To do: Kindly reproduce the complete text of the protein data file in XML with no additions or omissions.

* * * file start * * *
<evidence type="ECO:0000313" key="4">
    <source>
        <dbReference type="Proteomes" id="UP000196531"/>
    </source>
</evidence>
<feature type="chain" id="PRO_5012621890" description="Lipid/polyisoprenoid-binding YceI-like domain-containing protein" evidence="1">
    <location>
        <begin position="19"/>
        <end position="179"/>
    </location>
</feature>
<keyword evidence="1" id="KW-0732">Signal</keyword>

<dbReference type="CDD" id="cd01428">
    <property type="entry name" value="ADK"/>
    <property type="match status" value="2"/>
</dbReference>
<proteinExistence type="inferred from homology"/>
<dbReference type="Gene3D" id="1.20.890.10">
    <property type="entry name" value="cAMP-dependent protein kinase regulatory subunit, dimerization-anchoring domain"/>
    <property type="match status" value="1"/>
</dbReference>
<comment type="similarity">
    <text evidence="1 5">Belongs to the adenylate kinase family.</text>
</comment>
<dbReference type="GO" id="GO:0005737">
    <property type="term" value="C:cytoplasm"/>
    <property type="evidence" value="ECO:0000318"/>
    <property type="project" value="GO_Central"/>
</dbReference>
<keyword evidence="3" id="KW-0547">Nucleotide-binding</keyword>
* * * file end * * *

<evidence type="ECO:0000313" key="4">
    <source>
        <dbReference type="Proteomes" id="UP000196531"/>
    </source>
</evidence>
<feature type="chain" id="PRO_5012621890" description="Lipid/polyisoprenoid-binding YceI-like domain-containing protein" evidence="1">
    <location>
        <begin position="19"/>
        <end position="179"/>
    </location>
</feature>
<keyword evidence="1" id="KW-0732">Signal</keyword>

<dbReference type="CDD" id="cd01428">
    <property type="entry name" value="ADK"/>
    <property type="match status" value="2"/>
</dbReference>
<proteinExistence type="inferred from homology"/>
<dbReference type="Gene3D" id="1.20.890.10">
    <property type="entry name" value="cAMP-dependent protein kinase regulatory subunit, dimerization-anchoring domain"/>
    <property type="match status" value="1"/>
</dbReference>
<comment type="similarity">
    <text evidence="1 5">Belongs to the adenylate kinase family.</text>
</comment>
<dbReference type="GO" id="GO:0005737">
    <property type="term" value="C:cytoplasm"/>
    <property type="evidence" value="ECO:0000318"/>
    <property type="project" value="GO_Central"/>
</dbReference>
<keyword evidence="3" id="KW-0547">Nucleotide-binding</keyword>